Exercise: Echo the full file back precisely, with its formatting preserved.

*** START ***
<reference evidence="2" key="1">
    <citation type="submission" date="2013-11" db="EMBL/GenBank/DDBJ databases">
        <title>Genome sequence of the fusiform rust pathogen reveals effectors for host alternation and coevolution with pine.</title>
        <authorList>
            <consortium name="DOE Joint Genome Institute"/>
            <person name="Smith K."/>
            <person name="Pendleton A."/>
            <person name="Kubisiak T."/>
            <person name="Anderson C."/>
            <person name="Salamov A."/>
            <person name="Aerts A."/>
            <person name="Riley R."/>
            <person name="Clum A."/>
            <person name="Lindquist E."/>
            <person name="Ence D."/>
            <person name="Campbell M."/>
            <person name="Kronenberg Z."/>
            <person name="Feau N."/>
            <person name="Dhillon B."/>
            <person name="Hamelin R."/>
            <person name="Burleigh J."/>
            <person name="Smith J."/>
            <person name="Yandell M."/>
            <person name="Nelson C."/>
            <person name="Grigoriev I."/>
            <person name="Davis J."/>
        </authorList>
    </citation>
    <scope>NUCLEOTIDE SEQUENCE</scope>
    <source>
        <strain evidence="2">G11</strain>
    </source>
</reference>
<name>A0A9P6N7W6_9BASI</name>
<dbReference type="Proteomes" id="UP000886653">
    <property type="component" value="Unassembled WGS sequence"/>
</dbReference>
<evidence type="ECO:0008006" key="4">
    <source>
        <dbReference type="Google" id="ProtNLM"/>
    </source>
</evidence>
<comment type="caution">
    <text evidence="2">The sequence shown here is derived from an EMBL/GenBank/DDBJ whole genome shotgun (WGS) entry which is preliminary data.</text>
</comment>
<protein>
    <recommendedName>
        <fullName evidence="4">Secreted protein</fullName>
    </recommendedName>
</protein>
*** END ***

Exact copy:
<reference evidence="2" key="1">
    <citation type="submission" date="2013-11" db="EMBL/GenBank/DDBJ databases">
        <title>Genome sequence of the fusiform rust pathogen reveals effectors for host alternation and coevolution with pine.</title>
        <authorList>
            <consortium name="DOE Joint Genome Institute"/>
            <person name="Smith K."/>
            <person name="Pendleton A."/>
            <person name="Kubisiak T."/>
            <person name="Anderson C."/>
            <person name="Salamov A."/>
            <person name="Aerts A."/>
            <person name="Riley R."/>
            <person name="Clum A."/>
            <person name="Lindquist E."/>
            <person name="Ence D."/>
            <person name="Campbell M."/>
            <person name="Kronenberg Z."/>
            <person name="Feau N."/>
            <person name="Dhillon B."/>
            <person name="Hamelin R."/>
            <person name="Burleigh J."/>
            <person name="Smith J."/>
            <person name="Yandell M."/>
            <person name="Nelson C."/>
            <person name="Grigoriev I."/>
            <person name="Davis J."/>
        </authorList>
    </citation>
    <scope>NUCLEOTIDE SEQUENCE</scope>
    <source>
        <strain evidence="2">G11</strain>
    </source>
</reference>
<name>A0A9P6N7W6_9BASI</name>
<dbReference type="Proteomes" id="UP000886653">
    <property type="component" value="Unassembled WGS sequence"/>
</dbReference>
<evidence type="ECO:0008006" key="4">
    <source>
        <dbReference type="Google" id="ProtNLM"/>
    </source>
</evidence>
<comment type="caution">
    <text evidence="2">The sequence shown here is derived from an EMBL/GenBank/DDBJ whole genome shotgun (WGS) entry which is preliminary data.</text>
</comment>
<protein>
    <recommendedName>
        <fullName evidence="4">Secreted protein</fullName>
    </recommendedName>
</protein>